Thursday, April 23, 2009
The Mission, a great work of literature, deserved its 1987 Academy Award for best cinematography.
Your four paragraph essay should focus on both literary elements of the film (character development, theme, dialogue, and symbolism) and cinematic elements of the film (types of shot, camera angles, camera movement, editing, and lighting). You will choose two literary elements for the body paragraph on "The Mission is great literature because . . ." And you will select two cinematic elements for the body paragraph on "The Mission deserved its cinematography Oscar because . . ."
Each body paragraph will have two PIEs, with a PIE devoted to each element discussed.
Make a POINT about each element. ILLUSTRATE the point with a specific example from the film. And EXPLAIN the illustration and point by commenting on the effect on the viewer.
Again, when discussing literary and cinematic elements, be sure to explain the significance and effect of the element, rather than just state that it was present in the film.
Your essay is due Tuesday, April 27.
Friday, April 10, 2009
First reading of the poem "My Mother Pieced Quilts" . . .
- Note the poet’s name.
- Read the poem through once without taking notes.
- Break the poem down into four parts for key word notes.
- Make boxes for key word notes.
Second reading . . .
Read poem again and take key word notes.
The key word notes strategy involves writing down two or three words per box that summarize the big ideas of that section of the poem.
Answer the following questions about the poem . . .
1. Who is the speaker of the poem?
2. To whom is the speaker speaking?
3. Describe the speaker’s family.
4. Describe 4 sources of fabric for the quilts.
5. Reread lines 51-54. Who are “they”? In what way are they… armed? ready? shouting? celebrating?
6. Describe the theme of the poem.
A stylistic analysis of the sense of the poem . . .
- Read the poem for the third time because the more times you read a poem, the more you will understand it.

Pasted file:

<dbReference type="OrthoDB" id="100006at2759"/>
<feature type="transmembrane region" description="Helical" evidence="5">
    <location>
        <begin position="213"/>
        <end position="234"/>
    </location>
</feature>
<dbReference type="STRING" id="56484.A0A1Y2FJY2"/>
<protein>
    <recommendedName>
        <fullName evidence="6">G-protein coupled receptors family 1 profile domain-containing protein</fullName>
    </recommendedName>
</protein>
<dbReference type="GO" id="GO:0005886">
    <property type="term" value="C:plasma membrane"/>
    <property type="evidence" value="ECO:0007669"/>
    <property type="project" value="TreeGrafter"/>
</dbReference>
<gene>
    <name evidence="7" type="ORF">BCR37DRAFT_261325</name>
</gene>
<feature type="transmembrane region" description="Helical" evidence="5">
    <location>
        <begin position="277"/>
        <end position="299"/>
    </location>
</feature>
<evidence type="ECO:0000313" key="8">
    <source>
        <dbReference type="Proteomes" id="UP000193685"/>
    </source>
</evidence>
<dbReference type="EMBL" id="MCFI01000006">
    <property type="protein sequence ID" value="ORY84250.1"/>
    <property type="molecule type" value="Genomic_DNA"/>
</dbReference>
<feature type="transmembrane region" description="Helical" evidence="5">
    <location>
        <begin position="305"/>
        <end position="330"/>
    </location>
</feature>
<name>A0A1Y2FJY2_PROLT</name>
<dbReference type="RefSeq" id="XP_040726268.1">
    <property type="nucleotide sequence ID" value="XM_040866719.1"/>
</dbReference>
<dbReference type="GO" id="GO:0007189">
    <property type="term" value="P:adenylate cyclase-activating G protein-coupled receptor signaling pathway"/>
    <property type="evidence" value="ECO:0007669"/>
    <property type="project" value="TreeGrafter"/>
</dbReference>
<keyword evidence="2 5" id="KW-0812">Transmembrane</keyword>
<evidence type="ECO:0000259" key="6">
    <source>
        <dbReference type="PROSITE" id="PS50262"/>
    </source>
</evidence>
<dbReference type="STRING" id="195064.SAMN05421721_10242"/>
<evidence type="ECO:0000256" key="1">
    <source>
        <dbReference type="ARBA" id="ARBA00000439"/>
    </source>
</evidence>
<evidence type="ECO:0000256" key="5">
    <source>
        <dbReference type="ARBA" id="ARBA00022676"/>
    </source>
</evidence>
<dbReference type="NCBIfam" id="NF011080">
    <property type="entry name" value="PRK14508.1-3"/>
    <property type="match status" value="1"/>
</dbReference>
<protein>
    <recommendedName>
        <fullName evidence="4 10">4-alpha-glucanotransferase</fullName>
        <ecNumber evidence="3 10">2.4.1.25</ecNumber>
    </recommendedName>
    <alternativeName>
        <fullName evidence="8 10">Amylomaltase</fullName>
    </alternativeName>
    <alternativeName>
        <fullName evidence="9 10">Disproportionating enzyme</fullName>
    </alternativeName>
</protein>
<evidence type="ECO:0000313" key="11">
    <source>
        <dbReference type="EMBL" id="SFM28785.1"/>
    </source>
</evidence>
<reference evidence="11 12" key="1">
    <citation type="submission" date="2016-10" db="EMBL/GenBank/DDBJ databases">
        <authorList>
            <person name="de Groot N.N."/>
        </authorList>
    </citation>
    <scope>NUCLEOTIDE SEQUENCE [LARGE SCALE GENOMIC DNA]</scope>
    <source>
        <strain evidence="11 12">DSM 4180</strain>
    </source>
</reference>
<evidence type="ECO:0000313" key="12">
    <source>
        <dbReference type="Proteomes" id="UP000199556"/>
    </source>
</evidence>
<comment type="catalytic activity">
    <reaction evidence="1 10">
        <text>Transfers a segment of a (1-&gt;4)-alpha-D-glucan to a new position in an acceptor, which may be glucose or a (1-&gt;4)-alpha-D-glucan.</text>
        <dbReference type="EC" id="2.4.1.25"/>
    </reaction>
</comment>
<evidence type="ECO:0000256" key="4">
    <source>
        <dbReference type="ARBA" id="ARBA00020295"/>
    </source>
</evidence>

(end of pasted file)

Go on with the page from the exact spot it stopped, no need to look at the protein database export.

- Mark up your poem—identify and analyze elements of the poem based on the "sense" poetry terms we reviewed. In other words, identify similes, metaphors, personification, etc. and think about how that poetice devices enhances the meaning of the poem. We will discuss these sense terms in class.
- Look at the list of sense terms in the blog post below.
Wednesday, April 8, 2009
Below are the tasks for the four squares:
- Image that represents the term
- Find and write the definition of the term in the context of poetry and cite your source.
- Write synonyms or a paraphrased definition (use your own words)
- Write an original line of poetry to illustrate the poetic term or find an example of the poetic term in the poems already studied in class.
You will take notes on all of the poetry terms presented by your classmates. You can go ahead and set up your next notebook page, listing the words and leaving a few lines to define each term in the context of the study of poetry.
Analyzing poetry is broken down into sound and sense. In other words, what does the poem sound like and what sense does the poet make in terms of themes and figurative language.
Here are the "sound" poetic terms:
Here are the "sense" poetic terms:
Thursday, March 26, 2009
We will take a "spring break" from blogging until mid-April. The English 10 teachers have some creative writing assignments for the blog for fourth quarter, so stay tuned.
When we return from spring break, we will prepare for your graduation reading test, so that's why we will take an extended spring break from blogging.
However, some of you really share some great stories, so feel free to blog for fun and keep us up-to-date on your life.
Monday, March 23, 2009
In-text citations can include signal phrases that indicate the work being cited or the author in parenthesis at the end of the sentence.
Online websites will help you with proper citations for your paper. Click here to see an example of an in-text citation and its corresponding works cited entry.
Tuesday, March 17, 2009
Today we started our discussion of why "things fell apart" for Okonkwo through an analysis of Okonkwo as a tragic hero and our multi-flow map of culture falling apart. Thanks Katherine for making the map during our discussion today.
Remember that your own multi-flow map on culture falling apart should appear on p. 23 of your notebook.
The Thinking Maps software is easy to use, so I encourage you again to do multi-flow maps for your two research paper sources. If you synthesize ideas from your sources into big ideas for a multi-flow map, not only will you get to the deeper, analytical ideas, but also you'll be better able to avoid plagiarizing information from your sources.
If you don't believe me, check out Kayna's blog post to see the way that she expertly summarized a source on Rwanda in a multi-flow map. And she has a hot link right to the original source.
If you want to try a different map for notetaking, feel free. Check out Anna C.'s blog post to see how she summarized a source in a circle map to define the conflict in Kashmir.